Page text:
The first victims of the new NGO law appear to be several foreign groups operating in Ingushetia. The Moscow Times reported on January 18 that the federal Prosecutor General’s Office had announced that two foreign NGOs providing humanitarian assistance to refugees in the North Caucasus had been banned from operating in Ingushetia. The newspaper cited a statement posted on the website of the Ingush regional prosecutor’s office on January 10—the day Putin signed the NGO bill—announcing that a British organization, the Center for Peacekeeping and Community Development (CPCD), and a German organization, HELP/Hilfe zur Selbsthilfe, had been banned from working in Ingushetia after the republic’s Supreme Court ruled that they were operating without proper authorization. Yet Ingushetian Supreme Court judge Maria Korikova was quoted as saying that the announcement that HELP had been banned from Ingushetia was false and that regional prosecutors had dropped their investigation of the German NGO in November after its accreditation was found to be valid. The Ingush prosecutor’s office announcement said a third NGO, the U.S.-based International Medical Corps (IMC), was under investigation, but Korikova told the Moscow Times said she had no information about that probe.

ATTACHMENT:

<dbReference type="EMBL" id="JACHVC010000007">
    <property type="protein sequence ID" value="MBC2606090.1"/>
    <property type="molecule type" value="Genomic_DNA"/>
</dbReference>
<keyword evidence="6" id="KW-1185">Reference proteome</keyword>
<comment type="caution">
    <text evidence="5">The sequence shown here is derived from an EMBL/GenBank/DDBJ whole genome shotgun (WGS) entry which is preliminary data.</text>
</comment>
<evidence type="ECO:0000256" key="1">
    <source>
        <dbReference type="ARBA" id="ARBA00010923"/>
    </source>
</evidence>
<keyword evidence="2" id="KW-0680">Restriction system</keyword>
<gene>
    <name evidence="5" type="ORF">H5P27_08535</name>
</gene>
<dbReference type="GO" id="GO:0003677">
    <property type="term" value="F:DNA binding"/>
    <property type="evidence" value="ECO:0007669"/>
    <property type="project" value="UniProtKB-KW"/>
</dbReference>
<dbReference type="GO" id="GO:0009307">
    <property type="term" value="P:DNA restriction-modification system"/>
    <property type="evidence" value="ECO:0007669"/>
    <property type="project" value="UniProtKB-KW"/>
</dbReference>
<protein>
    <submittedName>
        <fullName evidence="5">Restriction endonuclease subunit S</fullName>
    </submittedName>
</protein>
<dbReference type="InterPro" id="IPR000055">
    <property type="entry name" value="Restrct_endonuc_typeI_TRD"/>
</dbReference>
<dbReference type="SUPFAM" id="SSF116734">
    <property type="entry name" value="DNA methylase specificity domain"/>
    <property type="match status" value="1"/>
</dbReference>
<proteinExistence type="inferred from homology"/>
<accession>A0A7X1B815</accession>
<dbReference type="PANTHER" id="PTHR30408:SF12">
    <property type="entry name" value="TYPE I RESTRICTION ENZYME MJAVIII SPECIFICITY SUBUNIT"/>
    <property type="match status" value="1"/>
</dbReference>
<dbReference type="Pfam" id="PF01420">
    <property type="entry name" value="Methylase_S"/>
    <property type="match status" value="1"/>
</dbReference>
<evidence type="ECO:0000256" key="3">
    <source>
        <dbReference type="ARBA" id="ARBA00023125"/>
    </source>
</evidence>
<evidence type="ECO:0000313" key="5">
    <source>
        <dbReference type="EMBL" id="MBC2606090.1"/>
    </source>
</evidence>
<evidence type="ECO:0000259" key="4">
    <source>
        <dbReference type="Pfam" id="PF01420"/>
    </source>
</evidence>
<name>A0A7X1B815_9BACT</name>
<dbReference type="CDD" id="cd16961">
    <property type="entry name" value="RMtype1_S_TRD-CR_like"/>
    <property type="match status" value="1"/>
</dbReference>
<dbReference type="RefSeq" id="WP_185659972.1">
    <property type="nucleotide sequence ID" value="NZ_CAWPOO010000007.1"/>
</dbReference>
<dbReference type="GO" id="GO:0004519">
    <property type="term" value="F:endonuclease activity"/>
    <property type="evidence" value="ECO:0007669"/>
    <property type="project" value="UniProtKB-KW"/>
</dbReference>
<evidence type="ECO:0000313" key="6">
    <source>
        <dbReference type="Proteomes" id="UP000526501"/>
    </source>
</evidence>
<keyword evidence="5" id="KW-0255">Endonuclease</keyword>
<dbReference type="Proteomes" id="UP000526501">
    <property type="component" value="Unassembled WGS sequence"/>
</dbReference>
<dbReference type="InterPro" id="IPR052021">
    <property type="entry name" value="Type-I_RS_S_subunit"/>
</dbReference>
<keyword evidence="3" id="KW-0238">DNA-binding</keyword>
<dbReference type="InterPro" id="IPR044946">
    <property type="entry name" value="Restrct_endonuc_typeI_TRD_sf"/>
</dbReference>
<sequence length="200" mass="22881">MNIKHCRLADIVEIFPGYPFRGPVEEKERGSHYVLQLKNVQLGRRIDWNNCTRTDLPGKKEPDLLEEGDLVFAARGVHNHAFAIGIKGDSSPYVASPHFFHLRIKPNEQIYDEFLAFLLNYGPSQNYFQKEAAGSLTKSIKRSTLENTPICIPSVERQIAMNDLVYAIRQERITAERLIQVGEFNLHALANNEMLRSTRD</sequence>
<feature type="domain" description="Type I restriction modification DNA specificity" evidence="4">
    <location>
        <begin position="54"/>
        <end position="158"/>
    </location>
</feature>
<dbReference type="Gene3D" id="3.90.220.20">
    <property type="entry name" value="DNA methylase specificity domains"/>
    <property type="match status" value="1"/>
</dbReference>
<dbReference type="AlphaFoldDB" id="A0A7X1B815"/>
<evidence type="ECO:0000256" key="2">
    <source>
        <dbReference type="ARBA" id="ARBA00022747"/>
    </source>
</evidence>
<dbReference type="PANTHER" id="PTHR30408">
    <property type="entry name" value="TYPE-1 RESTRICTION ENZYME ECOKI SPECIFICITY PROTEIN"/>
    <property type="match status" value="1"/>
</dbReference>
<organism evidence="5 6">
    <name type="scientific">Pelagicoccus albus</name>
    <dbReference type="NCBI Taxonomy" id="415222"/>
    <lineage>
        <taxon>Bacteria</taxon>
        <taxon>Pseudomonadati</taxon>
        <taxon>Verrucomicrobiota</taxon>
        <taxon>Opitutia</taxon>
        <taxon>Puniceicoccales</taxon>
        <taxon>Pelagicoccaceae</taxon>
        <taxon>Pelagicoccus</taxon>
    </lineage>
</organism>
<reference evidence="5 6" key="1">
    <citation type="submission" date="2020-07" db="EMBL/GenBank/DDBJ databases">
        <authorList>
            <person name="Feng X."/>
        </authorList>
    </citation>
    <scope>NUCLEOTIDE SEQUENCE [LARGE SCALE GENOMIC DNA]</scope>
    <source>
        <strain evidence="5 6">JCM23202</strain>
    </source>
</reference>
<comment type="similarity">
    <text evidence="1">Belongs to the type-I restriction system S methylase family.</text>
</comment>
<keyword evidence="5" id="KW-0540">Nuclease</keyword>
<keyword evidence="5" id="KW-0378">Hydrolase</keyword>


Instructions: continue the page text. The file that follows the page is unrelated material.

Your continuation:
Kavkazky Uzel reported on January 17 that HELP and IMC were continuing to work normally and without interruption. The website quoted staffers of the two organizations as saying that all their necessary documentation, including accreditation, was in order and that they had not received complaints from prosecutors.
The BBC reported on January 17 that the Center for Peacekeeping and Community Development has been supporting schools attended by about 1,000 Chechen refugee children in Ingushetia and has helped to distribute UN humanitarian aid. The International Medical Corps website (imcworldwide.org) says the group began working with Chechen refugees in Ingushetia in spring 2000 and for the past two years “has continued to provide emergency medical assistance to thousands of displaced Chechens, as well as host families, in village clinics and at spontaneous settlements on farms and in abandoned factories and buildings in Ingushetia.” According to the IMC, living conditions in the Ingushetian refugee settlements “remain appalling, fueling disease and despair amongst the thousands of war-traumatized Chechens who reside there.” HELP/Hilfe zur Selbsthilfe, according to its website (help-ev.de), has assisted thousands of people in Chechnya, Ingushetia, and Dagestan who have been displaced by the Chechen war, providing them with food and other types of assistance. In the days immediately following the Beslan school hostage tragedy, HELP, at the request of the United Nations High Commissioner for Refugees (UNHCR), distributed 970 mattresses to the hospitals and clinics where Beslan victims were taken.